Coquille St Jacques: a gourmet dish from the sea

So many things in life are taken for granted, none more so in Jersey, my English Channel home, than fish. When I was a young lad, fish was very much a staple food. All kinds of fish. My father was a hobby fisherman and many a fine table of fresh fish would be presented in our home and in lots of different ways: from plaice to Dover sole, bass to mackerel, bream to whiting, lobster to spider crab, or if we were really lucky a shanker or even a nice cray fish. What my mother would sometimes create shocked me. I can remember one dish in particular. She called it ‘Coquille St. Jacques’.

There are many plays on this dish. Tradition has it with a breadcrumb topping, with some added cheese to give a final crispy finish. Today’s recipe doesn’t stick with the traditional. My preferences these days lie elsewhere.

Fish dishes always offer sheer delight to the taste buds.The flavours and the aroma are unbelievable. This particular dish features mussels and scallops along with salmon and shrimp. Fresh cultured blue mussels are not only tasty; they are a healthy seafood choice. They are high in omega-3s and have high proportions of the daily requirements for zinc, iodine, vitamins B and C and iron. Mussels are very low in fat (2.2 grams of fat per 100 grams of mussel meat) and carbohydrates.

Scallops contain nutrients that can help promote cardiovascular health and protect against colon cancer; they are an excellent source of cyanocobalamin or vitamin B12.  Scallops are rich in omega-3 fatty acids, an essential nutrient for cardiovascular health. Omega-3 helps ease symptoms of premenstrual syndrome, slows the growth of cancerous tumours, helps prevent arthritis and helps combat skin disorders. Scallops are also a good source of potassium and magnesium.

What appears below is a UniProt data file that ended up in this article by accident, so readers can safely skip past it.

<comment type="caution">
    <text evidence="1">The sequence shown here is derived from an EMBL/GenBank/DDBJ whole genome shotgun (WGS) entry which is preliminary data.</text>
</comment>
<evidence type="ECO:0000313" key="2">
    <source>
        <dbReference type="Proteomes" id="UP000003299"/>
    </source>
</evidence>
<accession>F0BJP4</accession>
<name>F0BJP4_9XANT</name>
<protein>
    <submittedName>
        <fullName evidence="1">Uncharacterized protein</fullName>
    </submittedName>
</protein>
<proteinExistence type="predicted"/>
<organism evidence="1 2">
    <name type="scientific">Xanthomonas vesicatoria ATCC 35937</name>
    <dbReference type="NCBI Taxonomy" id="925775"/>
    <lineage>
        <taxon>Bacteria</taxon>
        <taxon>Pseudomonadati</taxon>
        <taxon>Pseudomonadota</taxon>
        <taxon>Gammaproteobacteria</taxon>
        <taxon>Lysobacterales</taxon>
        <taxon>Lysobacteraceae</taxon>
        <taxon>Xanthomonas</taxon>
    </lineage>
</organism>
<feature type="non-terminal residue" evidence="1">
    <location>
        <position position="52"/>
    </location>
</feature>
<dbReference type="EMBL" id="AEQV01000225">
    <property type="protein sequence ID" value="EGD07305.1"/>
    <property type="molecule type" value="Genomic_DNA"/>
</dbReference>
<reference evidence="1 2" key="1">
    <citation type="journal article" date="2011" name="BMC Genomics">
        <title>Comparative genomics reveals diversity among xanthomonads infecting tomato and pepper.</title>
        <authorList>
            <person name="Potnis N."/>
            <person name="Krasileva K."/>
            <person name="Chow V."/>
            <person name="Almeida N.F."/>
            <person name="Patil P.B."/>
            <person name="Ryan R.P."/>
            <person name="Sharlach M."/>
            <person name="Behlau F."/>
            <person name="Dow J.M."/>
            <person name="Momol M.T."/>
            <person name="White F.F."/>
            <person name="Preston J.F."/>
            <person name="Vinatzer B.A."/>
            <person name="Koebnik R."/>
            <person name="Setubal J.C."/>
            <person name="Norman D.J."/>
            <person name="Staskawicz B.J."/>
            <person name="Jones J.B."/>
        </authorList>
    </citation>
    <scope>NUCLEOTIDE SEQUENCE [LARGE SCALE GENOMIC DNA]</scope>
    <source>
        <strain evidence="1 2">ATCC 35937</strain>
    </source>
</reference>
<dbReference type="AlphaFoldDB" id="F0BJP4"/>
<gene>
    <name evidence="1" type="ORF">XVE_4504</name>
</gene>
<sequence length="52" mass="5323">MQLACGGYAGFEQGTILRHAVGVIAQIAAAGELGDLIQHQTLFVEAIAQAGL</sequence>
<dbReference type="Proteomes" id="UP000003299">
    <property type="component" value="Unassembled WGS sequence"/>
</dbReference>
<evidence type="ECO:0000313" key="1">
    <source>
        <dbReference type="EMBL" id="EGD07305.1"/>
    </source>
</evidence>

Dill tops off the baked, gourmet, seafood shown on its single serving dish.

Ingredients (serves 4)
4 large scallops
12 king shrimp (cooked)
12 mussels
1 small piece of salmon
6 potatoes
½ cup butter
1 egg
1 medium onion (finely chopped)
A sprig of dill
Salt and pepper
1 cup of milk
1½ cups of cream (36 per cent)
1 clove of garlic (finely chopped)
1 cup of white wine

Peel and cook the potatoes ready for mashing.  In a large frying pan add half the butter, soften and add the scallops and a little seasoning to taste, and gently cook the scallops until they turn golden. Then add the salmon and milk and simmer gently, giving the salmon time to cook. This will take a further eight minutes.

Soften the remaining butter in a small saucepan, then add the mussels, half the onion, the dill, wine and garlic. Cover and bring to a boil. Once boiling turn down the stove to provide cooking time: no more than 10 minutes.

When cooked, drain the contents of the pans, keeping the liquid. Distribute the fish evenly on four oven-proof serving plates and place a little onion on each serving. Add three shrimps to each dish.

Mash the cooked potatoes, add the egg, half a cup of cream and pinch of salt and pepper. Blend thoroughly. Fill a piping bag with your potato mixture and pipe around the edge of each dish.

For the sauce, I generally use a form of hollandaise, with the fish stock for added flavour.

Sauce hollandaise
½ cup butter
3 large eggs
1 tbsp. plus 1 tsp. of lemon juice
Pinch of salt
Dash cayenne pepper
5 tbsp. hot fish stock

Heat the butter in a heavy saucepan, and clarify. In a small bowl, whisk or beat egg yolks with the lemon juice, salt and cayenne pepper. Gradually beat in butter, then some stock. Return mixture to saucepan and beat over very low heat until mixture is slightly thickened. Gently pour the sauce over each serving of the fish, ensuring that the fish is always completely covered. Put a little dill on top for colour and contrast.

Place in the oven at 350 degrees F. and cook for 20 minutes then serve. Remember these plates will be hot so place them on larger plates to serve. Enjoy.

Originally published by Ian Leatt on Lifestyles 55

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